A website that appeared to be part of a phishing campaign designed to gain access to the Democratic National Committee's voter database has turned out to be part of an uncoordinated security exercise. The false alarm has highlighted the benefit of actively monitoring for election interference.
Leading the latest edition of the ISMG Security Report: An analysis of why it may be too late to secure the 2018 U.S. midterm elections. Also: A close look at the Anthem breach lawsuit settlement and a report on ransomware recovery lessons learned.
With less than three months to go until the U.S. midterm elections, Alex Stamos, until recently Facebook's CSO, says there isn't time to properly safeguard this year's elections. But here's what he says can be done in time for 2020.
U.K. health and beauty retailer Superdrug Stores is warning customers that attackers may have compromised some of their personal information, apparently because they'd reused their credentials on other sites that were hacked. While Superdrug quickly notified victims, it stumbled in three notable ways.
With the U.S. midterm elections approaching fast, Microsoft says it's seized six domain names tied to "Fancy Bear," a hacking team widely believed to be part of Russia's military intelligence agency, amplifying concerns that Moscow's election interference efforts continue.
Cybercrime is a business and, like any business, it's driven by profit. But how can organizations make credential theft less profitable at every stage of the criminal value chain, and, in doing so, lower their risk?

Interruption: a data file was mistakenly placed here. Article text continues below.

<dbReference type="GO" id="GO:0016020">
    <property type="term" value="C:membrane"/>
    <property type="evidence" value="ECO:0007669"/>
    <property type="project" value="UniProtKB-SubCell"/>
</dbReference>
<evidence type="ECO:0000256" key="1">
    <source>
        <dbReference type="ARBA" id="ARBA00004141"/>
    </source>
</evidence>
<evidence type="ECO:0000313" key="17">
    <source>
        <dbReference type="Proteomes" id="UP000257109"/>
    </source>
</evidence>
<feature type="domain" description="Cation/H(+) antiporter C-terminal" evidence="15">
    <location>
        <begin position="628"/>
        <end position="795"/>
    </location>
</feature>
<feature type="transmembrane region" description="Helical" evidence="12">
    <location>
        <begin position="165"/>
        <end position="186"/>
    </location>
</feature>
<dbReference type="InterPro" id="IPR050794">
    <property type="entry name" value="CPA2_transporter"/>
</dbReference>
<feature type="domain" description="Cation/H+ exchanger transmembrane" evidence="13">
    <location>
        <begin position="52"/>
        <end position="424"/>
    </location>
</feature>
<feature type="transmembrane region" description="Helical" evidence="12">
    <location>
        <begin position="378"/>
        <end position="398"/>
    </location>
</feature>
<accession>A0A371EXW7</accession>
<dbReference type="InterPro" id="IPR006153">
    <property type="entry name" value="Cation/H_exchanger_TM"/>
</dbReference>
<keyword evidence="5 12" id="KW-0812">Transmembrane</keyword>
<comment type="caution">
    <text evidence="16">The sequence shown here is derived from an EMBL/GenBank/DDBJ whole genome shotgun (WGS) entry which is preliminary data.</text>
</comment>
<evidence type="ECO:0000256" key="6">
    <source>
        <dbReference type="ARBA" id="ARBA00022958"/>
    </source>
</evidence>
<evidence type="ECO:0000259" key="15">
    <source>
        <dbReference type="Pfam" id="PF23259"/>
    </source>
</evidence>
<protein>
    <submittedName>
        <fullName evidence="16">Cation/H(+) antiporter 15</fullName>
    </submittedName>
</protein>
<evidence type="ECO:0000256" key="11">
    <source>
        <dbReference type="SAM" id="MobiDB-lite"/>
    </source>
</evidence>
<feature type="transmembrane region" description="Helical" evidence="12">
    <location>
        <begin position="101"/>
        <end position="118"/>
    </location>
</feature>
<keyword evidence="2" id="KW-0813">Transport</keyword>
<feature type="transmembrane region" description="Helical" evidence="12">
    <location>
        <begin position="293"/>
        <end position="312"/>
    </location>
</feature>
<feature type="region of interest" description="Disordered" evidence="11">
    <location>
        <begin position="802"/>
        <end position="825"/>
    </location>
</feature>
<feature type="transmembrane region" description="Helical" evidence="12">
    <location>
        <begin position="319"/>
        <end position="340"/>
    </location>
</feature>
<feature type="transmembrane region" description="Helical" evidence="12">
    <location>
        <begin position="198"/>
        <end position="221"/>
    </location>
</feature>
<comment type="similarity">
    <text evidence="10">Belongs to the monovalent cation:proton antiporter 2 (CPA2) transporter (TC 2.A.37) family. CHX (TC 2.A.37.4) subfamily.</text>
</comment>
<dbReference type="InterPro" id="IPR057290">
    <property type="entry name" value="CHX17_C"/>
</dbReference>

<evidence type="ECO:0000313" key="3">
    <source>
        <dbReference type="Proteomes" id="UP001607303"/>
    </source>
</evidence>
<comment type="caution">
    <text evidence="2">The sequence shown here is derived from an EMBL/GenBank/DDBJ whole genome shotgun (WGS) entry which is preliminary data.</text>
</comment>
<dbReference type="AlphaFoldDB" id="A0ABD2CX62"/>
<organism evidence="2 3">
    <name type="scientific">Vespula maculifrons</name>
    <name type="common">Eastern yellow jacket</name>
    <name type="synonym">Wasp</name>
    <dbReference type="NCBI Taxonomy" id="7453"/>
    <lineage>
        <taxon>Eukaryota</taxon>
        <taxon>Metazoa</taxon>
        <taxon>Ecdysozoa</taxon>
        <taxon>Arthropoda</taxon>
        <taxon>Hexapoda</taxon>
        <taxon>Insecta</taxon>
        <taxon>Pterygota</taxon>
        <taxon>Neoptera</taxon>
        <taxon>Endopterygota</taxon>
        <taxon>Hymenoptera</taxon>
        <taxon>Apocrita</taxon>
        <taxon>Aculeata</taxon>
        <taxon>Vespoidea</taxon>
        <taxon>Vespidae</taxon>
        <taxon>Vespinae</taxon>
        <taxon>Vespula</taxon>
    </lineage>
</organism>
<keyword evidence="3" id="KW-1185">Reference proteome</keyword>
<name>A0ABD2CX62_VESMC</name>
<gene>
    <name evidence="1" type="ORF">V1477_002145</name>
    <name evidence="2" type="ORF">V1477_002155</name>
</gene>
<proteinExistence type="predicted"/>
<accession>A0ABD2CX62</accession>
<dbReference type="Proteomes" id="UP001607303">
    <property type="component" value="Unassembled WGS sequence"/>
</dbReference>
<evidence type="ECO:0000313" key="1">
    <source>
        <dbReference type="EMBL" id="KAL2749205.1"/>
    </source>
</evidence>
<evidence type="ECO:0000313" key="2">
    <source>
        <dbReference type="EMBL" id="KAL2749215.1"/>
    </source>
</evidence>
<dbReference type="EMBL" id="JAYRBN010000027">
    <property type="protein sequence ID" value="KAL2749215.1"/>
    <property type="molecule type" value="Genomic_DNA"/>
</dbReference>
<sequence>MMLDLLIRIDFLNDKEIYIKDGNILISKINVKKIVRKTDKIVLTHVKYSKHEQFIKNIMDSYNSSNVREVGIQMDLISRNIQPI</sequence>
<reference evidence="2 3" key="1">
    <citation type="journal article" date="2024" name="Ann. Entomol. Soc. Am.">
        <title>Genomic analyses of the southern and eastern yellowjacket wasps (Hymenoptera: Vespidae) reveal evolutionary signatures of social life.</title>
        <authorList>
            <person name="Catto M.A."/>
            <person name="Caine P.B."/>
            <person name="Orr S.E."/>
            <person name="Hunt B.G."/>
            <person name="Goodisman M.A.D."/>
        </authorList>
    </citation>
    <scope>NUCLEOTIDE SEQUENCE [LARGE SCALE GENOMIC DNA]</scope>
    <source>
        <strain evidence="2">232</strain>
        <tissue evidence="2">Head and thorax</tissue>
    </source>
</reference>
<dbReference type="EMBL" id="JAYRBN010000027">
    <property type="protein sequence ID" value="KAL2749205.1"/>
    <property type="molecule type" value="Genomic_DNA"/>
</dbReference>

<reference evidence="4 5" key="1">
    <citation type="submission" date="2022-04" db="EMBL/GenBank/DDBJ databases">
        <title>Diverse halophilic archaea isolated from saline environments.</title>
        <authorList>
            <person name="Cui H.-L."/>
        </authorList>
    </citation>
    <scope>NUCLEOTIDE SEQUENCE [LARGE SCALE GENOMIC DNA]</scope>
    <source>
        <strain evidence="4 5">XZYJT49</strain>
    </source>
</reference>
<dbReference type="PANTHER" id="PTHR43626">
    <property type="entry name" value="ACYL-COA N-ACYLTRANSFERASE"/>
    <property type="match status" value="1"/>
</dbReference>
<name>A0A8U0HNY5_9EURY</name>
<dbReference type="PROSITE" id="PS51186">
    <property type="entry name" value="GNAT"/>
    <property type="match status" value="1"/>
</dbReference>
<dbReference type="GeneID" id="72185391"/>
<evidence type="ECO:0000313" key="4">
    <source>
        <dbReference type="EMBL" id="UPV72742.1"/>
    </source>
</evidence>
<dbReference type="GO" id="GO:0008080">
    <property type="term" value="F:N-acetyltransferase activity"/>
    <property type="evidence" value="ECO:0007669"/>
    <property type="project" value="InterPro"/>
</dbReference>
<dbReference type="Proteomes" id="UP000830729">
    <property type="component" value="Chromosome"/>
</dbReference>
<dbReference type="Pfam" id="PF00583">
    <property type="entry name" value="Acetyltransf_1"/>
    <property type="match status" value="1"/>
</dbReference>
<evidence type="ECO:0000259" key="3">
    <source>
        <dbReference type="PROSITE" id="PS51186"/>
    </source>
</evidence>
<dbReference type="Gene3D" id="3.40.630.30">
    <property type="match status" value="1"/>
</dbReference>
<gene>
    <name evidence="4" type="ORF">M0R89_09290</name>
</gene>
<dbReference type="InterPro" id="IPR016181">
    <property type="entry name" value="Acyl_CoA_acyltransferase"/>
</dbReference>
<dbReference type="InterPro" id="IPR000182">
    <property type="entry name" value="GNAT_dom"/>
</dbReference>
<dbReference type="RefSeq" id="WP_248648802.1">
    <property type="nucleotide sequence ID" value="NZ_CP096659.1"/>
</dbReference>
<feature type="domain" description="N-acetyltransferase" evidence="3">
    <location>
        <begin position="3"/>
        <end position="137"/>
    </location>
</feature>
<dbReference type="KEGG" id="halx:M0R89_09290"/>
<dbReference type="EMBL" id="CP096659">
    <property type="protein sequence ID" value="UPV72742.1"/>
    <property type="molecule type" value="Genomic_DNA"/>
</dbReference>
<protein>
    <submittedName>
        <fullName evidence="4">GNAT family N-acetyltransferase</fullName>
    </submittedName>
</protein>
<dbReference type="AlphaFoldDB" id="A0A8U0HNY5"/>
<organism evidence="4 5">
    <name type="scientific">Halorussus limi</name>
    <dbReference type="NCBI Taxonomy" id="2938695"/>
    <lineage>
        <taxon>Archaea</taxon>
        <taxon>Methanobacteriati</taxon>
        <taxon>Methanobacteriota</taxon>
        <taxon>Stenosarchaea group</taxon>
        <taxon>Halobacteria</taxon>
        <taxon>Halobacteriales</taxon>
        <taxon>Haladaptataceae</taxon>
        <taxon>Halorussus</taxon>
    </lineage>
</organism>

A messy insider incident - allegedly involving an elected official in Wisconsin who is suspected of installing keylogging software to inappropriately access county systems over a five-year span - has impacted more than 258,000 individuals.
A federal judge in California has given final approval to a $115 million settlement involving health insurer Anthem over its 2015 data breach. The settlement is the largest ever reached in a data-breach related class action suit, but most victims will see no money.
It's déjà vu "FBI vs. Apple" all over again, as Reuters reports that the Justice Department is seeking to compel Facebook to build a backdoor into its Messenger app to help the FBI monitor an MS-13 suspect's voice communications.